dern Astronomse littleness which Freethinkers all its

The assertion is, r the single benefit hor of this religion, liar and such das ew Testament. ned for the single

fidel himself-mand can be charged 01

the attempt of de itious and enlight

knowledgment to

farther explained, of applause in the ficence of his own ir fascination, and evidences staaipeid

This was the sole med to eulogize it.

tianity from those invasions which are 'practised both on the sacredness of the office, and on the solitudes of its devotional and intellectual labours.

I shall only add, for the information of readers at a distance, that these Discourses were chiefly delivered on the occasion of the week-day sermon that is preached in rotation by the Ministers of Glasgow.

A Sketch of the Modern Astronomy.

“When I consider thy heavens, the work of thy fingers, the moon and the stars, which thou hast or dained ; What is man, that thou art mindful of him ? and the son of man, that thou visitest him."

Psalm viii. 3, 4.

In the reasonings of the Apostle Paul, I prejudices which kept back so many huwe cannot fail to observe how studiously man beings from the participation of the he accommodates his arguments to the pur- Gospel. And should Paul have had reason suits, or principles, or prejudices of the to rejoice, that, by the success of his argupeople whom he was addressing. He often ments, he had reconciled one or any nummade a favourite opinion of their own the ber of Jews to Christianity, then it was the starting point of his explanation; and edu- part of these Gentiles, though receiving no cing a dexterous but irresistible train of direct or personal benefit from the arguargument from some principle upon which ments, to have blessed God, and rejoiced each of the parties had a common under-| along with him. standing, did he force them out of all their Conceive that Paul were at this moment opposition, by a weapon of their own choos- alive, and zealously engaged in the work ing-nor did he scruple to avail himself of of pressing the Christian religion on the a Jewish peculiarity, or a heathen super- acceptance of the various classes of society. stition, or a quotation from Greek poetry, Should he not still have acted on the prinby which he might gain the attention of ciple of being all things to all men? Should those whom he labored to convince, and he not have accommodated his discussion by the skilful application of which he might to the prevailing taste, and literature, and “shut them up unto the faith."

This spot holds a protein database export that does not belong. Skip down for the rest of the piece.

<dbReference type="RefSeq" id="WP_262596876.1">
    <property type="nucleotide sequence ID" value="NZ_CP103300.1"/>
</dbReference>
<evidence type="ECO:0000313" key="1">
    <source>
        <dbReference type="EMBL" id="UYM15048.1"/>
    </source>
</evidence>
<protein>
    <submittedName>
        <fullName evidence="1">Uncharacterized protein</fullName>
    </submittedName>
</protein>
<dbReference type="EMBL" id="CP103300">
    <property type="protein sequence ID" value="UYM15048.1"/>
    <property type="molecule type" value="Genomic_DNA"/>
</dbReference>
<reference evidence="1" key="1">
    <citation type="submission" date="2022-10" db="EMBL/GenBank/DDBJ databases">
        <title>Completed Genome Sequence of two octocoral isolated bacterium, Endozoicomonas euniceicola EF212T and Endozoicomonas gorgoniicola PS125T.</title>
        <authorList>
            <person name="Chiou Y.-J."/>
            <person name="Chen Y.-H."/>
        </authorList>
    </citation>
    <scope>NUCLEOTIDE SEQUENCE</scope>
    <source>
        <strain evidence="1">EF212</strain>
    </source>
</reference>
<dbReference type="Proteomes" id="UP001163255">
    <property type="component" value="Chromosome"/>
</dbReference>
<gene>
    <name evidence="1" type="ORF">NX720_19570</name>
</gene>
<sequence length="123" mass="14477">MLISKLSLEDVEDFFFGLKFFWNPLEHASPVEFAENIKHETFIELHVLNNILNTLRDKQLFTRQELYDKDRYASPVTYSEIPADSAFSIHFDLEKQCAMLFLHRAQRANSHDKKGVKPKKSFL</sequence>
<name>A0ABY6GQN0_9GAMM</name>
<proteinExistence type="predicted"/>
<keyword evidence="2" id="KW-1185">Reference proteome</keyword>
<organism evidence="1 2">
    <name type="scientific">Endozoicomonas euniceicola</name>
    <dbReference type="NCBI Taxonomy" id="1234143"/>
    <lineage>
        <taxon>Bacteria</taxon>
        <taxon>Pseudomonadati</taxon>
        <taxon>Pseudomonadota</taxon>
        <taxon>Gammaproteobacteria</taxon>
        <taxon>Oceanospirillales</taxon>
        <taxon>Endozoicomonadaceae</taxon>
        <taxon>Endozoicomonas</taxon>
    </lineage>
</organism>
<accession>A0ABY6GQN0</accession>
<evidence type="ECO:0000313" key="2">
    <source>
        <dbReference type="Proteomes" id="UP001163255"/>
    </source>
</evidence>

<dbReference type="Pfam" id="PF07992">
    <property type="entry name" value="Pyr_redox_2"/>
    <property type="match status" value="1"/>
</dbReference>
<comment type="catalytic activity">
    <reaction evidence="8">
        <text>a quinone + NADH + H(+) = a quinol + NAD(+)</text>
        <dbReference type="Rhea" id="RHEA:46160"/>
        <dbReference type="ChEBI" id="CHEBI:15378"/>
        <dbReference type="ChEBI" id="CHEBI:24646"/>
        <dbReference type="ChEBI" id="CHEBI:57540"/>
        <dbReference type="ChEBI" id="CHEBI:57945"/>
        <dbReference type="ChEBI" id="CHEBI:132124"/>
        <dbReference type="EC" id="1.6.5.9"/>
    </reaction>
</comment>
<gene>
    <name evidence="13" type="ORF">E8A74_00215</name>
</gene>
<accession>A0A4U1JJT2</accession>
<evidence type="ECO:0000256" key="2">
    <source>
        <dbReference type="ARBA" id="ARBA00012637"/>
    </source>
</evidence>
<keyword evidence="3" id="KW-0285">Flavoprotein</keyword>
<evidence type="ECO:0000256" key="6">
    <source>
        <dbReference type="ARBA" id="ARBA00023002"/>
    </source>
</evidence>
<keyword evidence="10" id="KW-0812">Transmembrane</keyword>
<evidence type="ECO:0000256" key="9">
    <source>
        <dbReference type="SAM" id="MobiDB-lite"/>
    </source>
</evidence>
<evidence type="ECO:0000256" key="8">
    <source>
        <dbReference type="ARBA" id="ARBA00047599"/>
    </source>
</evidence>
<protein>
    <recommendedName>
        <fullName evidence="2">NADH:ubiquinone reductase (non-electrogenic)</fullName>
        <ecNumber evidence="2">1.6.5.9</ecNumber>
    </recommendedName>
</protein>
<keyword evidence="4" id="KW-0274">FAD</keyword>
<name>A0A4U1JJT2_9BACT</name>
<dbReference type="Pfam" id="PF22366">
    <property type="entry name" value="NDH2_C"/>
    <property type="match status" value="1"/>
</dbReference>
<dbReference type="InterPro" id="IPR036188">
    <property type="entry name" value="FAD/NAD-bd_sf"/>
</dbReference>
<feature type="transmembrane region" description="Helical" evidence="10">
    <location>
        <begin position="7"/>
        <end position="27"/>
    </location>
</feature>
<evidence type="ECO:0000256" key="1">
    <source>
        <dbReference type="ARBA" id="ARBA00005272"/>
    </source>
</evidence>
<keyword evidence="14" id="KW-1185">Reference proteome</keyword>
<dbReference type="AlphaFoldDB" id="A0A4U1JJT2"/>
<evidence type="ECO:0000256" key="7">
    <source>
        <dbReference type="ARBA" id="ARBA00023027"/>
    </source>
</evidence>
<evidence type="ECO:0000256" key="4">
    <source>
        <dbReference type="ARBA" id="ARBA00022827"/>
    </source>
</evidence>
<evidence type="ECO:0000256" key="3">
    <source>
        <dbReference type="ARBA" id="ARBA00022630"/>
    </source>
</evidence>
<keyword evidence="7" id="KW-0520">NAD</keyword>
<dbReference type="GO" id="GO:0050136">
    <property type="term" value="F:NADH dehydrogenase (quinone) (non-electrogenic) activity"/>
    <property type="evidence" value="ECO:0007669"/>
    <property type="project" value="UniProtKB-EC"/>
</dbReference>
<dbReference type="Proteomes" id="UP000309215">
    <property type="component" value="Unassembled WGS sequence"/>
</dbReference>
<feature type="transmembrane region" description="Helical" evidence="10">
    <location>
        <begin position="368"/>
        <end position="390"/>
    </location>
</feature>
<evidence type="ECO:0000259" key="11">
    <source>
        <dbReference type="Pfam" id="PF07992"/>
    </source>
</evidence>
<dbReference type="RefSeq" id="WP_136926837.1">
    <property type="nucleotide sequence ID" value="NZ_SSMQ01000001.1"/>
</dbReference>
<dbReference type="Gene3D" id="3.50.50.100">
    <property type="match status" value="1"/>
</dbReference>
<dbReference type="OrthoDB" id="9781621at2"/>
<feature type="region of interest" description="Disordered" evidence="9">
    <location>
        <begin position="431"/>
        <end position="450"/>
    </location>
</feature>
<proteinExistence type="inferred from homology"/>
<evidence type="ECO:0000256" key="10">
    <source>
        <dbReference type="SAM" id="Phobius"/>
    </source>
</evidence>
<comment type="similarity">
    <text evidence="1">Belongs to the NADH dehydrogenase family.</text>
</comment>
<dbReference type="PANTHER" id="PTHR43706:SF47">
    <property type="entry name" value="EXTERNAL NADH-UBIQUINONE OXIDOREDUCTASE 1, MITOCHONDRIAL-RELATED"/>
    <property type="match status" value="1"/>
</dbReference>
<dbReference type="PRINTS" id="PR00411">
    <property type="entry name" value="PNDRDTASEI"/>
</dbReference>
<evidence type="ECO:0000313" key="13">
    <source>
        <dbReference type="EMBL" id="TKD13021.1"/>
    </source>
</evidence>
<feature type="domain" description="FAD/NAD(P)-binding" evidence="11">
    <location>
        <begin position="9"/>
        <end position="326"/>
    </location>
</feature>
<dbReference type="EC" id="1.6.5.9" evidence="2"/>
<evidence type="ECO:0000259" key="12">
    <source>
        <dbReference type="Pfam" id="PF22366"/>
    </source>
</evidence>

philosophy of the times? Should he not Now, when Paul was thus addressing have closed with the people, whom he was one class of an assembly or congregation, addressing, on some favourite principle of another class might, for the time, have their own; and, in the prosecution of this been shut out of all direct benefit and ap- principle, might he not have got completely plication from his arguments. When hel beyond the comprehension of a numerous wrote an Epistle to a mixed assembly of class of zealous, humble, and devoted ChrisChristianised Jews and Gentiles, he had tians? Now, the question is not, how these often to direct such a process of argument would conduct themselves in such circumto the former, as the latter would neither stances ? but how should they do it? Would require nor comprehend. Now, what should it be rignt in them to sit with inpatience, have been the conduct of the Gentiles at because the argument of the apostles containthe reading of that part of the Epistle which ed in it nothing in the way of comfort or edibore almost an exclusive reference to the fication to themselves ? Should not the beJews? Should it be impatience at the hearing nevolence of the Gospel give a different of something for which they had no relish or direction to their feelings? And, instead understanding ? Should it be a fretful dis- of that narrow, exclusive, and monopolizappointment, because every thing that was ing spirit, which I fear is too characteristic said, was not said for their edification of the more declared professors of the truth Should it be angry discontent with the as it is in Jesus, ought they not to be paApostle, because, leaving them in the dark, tient, and to rejoice; when to philosophers, he had brought forward nothing for them, and to men of literary accomplishment, through the whole extent of so many suc- and to those who have the direction of the cessive chapters? Some of them may have public taste among the upper walks of sofelt in this way; but surely it would have ciety, such arguments are addressed as may been vastly more Christian to have sat with bring home to their acceptance also, "the meek and unfeigned patience, and to have words of this life?" It is under the imrejoiced that the great Apostle had under-pulse of these considerations, that I have, taken the management of those obstinate i with some hesitation, prevailed upon my